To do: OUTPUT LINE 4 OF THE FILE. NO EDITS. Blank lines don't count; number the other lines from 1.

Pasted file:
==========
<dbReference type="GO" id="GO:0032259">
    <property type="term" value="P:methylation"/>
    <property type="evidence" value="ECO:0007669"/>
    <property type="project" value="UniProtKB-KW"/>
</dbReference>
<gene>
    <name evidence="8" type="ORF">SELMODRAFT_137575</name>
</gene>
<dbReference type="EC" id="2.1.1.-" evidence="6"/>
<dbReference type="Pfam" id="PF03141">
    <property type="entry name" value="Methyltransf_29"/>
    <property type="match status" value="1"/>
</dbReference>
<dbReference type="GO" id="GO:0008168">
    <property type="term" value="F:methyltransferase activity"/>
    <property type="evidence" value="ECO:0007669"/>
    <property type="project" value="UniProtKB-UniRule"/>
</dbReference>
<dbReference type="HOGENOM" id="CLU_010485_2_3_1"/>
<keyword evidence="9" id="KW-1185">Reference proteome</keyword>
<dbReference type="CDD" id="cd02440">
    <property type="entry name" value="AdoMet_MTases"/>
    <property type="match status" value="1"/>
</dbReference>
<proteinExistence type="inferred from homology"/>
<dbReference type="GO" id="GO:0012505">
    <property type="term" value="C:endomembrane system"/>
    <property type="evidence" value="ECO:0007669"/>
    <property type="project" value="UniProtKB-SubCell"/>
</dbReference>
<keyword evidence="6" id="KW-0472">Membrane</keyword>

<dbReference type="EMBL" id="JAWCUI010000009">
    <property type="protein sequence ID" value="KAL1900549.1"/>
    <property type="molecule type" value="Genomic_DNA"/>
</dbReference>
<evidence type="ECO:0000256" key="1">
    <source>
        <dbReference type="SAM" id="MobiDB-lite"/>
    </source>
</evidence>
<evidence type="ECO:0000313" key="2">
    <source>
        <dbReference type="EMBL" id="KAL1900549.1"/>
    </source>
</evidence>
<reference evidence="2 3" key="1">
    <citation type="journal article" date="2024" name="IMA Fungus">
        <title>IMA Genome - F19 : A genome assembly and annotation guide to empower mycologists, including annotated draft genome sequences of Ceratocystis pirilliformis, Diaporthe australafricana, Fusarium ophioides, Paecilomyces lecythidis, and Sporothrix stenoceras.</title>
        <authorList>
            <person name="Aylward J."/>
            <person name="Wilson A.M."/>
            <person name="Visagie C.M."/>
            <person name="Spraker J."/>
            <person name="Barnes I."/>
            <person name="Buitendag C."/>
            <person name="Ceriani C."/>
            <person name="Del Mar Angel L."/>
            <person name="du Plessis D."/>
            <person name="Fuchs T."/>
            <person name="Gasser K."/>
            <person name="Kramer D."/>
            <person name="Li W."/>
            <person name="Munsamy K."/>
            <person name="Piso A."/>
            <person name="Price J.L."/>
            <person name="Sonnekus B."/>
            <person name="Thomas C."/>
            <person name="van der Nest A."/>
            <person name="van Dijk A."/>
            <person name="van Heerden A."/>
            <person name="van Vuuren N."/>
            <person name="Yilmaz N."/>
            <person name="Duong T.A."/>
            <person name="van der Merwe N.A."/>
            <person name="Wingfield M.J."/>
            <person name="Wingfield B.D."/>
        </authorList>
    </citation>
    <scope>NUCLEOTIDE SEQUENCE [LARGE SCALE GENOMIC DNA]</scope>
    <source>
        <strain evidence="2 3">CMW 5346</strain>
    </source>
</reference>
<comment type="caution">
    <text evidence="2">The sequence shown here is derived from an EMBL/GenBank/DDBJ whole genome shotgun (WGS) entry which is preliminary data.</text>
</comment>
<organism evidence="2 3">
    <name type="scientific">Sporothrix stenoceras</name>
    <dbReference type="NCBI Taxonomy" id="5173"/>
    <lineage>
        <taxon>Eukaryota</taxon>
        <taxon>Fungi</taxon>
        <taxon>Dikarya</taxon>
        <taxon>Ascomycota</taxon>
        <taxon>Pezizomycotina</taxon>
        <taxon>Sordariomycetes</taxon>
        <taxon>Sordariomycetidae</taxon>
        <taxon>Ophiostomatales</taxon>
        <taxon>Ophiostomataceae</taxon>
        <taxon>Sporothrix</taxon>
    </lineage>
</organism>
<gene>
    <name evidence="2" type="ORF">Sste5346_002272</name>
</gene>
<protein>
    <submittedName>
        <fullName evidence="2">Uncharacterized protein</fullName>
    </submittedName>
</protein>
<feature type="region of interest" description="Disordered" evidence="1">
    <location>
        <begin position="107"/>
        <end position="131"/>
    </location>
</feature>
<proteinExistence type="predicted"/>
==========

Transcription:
    <property type="project" value="UniProtKB-KW"/>